PATRONAGE OF artists is an ancient and continuing tradition in the Catholic Church. Works by two devout and delightful young members of the faith go on view Saturday at Washington's Paul VI Institute for the Arts.

Deceptively simple watercolors by an anonymous Japanese Carmelite nun gradually reveal themselves to be subtle exercises in Oriental iconography. Paper sculptures by Baltimore seminarian David Chang recreate the short and hectic history of America's first monastery, at Port Tobacco, Md.

The cloistered creator of the watercolors, who remains nameless by choice, is a mainstay of the Tokyo Carmel. Her stylized Madonna and Child scenes become Christmas cards (available at the exhibit for $1 each) that provide much of the monastery's income, but they have nothing in common with the treacly dreck found on drugstore card racks.

The nun's haloed Mary and Jesus are virtually nonpersonified symbols, pure but perfunctory shapes with which viewers may invest as much or as little meaning as their religious or secular viewpoints dictate. The broader appeal of the paintings lies in their composition, colors and details. Remove the figures, or subsitute non-Christian ones, and these watercolors would stand as fine examples of modern Japanese classicism. Since the talented sister accepts neither compensation nor recognition, it is art for art's sake, or rather, for His sake.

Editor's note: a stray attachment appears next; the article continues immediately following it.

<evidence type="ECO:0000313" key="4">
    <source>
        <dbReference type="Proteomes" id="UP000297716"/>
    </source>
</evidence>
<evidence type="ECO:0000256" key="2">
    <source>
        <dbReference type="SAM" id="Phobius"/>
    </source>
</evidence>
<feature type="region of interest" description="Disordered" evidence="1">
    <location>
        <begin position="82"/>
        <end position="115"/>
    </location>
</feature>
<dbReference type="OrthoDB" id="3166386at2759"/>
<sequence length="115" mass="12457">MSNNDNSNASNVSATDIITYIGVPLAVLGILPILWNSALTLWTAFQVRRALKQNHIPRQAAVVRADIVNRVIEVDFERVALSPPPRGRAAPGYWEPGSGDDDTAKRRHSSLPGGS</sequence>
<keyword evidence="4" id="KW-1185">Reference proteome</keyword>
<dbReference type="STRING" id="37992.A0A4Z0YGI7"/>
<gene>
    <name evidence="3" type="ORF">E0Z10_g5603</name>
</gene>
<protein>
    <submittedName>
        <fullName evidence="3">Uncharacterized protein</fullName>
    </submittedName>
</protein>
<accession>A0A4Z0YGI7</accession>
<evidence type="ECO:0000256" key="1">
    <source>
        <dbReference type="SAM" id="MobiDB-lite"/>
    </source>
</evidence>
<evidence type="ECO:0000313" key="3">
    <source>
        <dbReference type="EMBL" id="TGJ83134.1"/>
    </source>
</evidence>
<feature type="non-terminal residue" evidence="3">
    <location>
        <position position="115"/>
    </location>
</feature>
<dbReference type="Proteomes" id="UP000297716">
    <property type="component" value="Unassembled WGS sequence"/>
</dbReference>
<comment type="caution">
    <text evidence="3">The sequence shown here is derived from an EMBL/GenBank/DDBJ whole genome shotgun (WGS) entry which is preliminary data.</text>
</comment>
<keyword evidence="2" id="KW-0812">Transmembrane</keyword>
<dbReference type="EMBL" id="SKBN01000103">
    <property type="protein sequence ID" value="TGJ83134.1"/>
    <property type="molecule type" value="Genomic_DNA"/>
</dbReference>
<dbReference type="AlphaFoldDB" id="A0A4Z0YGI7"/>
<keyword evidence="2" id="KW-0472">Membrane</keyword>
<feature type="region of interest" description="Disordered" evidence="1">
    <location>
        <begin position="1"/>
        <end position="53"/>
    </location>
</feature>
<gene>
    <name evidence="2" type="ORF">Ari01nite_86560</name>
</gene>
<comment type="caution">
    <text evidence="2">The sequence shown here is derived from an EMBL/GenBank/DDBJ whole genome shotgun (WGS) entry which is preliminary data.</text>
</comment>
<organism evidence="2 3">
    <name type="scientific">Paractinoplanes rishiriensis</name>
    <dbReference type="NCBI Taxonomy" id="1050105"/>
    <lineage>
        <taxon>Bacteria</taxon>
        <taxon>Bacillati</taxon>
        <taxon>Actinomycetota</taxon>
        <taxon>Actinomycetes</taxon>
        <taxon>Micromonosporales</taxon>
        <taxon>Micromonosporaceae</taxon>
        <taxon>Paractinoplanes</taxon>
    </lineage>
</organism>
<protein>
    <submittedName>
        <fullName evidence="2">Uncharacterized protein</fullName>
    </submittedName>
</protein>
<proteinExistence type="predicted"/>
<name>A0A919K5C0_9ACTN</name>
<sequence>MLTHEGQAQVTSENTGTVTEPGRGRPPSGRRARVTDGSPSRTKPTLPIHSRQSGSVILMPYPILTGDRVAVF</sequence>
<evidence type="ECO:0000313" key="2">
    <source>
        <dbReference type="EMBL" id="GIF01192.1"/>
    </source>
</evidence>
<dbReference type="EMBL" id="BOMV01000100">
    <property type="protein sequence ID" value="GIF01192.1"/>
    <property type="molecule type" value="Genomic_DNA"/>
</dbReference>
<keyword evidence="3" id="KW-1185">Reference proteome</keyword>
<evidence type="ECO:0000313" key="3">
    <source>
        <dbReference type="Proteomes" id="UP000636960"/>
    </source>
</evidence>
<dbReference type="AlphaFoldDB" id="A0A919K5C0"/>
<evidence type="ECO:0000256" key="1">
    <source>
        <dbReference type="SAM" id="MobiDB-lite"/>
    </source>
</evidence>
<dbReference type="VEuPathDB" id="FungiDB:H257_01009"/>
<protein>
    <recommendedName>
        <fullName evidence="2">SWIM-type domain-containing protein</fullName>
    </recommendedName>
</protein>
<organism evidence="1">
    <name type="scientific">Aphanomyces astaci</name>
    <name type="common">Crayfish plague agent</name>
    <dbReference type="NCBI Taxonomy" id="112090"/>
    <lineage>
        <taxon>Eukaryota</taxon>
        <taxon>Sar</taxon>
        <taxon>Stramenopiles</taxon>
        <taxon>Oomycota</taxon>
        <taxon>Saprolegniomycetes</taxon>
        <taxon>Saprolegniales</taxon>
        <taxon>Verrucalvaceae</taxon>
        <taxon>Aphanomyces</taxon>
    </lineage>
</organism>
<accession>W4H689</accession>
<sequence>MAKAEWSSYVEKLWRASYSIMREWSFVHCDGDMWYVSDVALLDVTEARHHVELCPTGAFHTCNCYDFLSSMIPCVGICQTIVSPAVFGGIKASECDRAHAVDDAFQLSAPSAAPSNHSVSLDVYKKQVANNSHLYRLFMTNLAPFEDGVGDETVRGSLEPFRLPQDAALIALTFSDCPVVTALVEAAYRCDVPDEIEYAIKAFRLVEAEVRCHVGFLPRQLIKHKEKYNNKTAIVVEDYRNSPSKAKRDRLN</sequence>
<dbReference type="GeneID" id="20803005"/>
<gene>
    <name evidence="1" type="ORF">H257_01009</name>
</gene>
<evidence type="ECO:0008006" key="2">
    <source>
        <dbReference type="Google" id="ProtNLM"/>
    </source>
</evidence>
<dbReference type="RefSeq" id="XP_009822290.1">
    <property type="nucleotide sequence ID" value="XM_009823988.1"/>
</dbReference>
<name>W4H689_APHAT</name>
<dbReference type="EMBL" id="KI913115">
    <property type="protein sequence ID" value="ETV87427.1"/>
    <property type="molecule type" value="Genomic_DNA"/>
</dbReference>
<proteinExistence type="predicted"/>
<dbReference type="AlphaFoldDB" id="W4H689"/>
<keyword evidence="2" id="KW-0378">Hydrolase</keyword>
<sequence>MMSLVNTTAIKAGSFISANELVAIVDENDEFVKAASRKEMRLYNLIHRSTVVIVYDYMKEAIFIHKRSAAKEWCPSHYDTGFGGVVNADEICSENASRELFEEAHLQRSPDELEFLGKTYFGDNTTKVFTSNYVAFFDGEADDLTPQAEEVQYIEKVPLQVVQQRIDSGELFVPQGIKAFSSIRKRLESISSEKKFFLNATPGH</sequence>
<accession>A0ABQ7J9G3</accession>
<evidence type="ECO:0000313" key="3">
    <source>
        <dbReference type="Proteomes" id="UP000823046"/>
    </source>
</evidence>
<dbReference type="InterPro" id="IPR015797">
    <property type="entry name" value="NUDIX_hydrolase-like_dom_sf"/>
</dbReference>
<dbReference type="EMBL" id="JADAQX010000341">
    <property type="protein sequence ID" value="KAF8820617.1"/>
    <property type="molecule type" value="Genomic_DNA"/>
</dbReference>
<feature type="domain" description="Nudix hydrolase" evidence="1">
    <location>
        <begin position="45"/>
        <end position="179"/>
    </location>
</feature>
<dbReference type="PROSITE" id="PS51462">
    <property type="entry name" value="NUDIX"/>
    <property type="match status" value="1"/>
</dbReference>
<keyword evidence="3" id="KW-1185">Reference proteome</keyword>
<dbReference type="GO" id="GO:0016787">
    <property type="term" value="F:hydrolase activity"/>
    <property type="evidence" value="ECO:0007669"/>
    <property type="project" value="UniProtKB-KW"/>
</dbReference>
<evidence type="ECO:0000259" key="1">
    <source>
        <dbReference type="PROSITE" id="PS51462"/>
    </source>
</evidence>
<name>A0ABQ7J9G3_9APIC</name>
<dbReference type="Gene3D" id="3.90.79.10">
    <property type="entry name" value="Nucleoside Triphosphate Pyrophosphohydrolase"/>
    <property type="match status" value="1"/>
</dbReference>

Chang's paper sculptures are pretty, witty and wise. Commissioned in commemoration of the bicentennial of the Monastery of Mount Carmel, they chronicle the landing of the priests and nuns in 1790, the vicissitudes of establishing a headquarters for the ancient contemplative order in a rude new land, and such memorable incidents as The Day the Livestock Fell Through the Ceiling.

After 40 years during which the howling wilderness around them grew into a rowdy seaport, the Carmelites removed to the more genteel precincts of Baltimore. The tide of history flowed on, and in 1976 members of the order abandoned turbulent Crabtown and returned to the bucolic backwater of Port Tobacco.

MY GENTLE MADONNA and PAPER SCULPTURE BY DAVID CHANG -- Saturday through Nov. 3 at the Paul VI Institute for the Arts, 924 G St. NW. 347-1450. Open 10 to 5 Tuesday through Saturday. Metro: Gallery Place. Wheelchair users should call ahead for assistance with the front steps.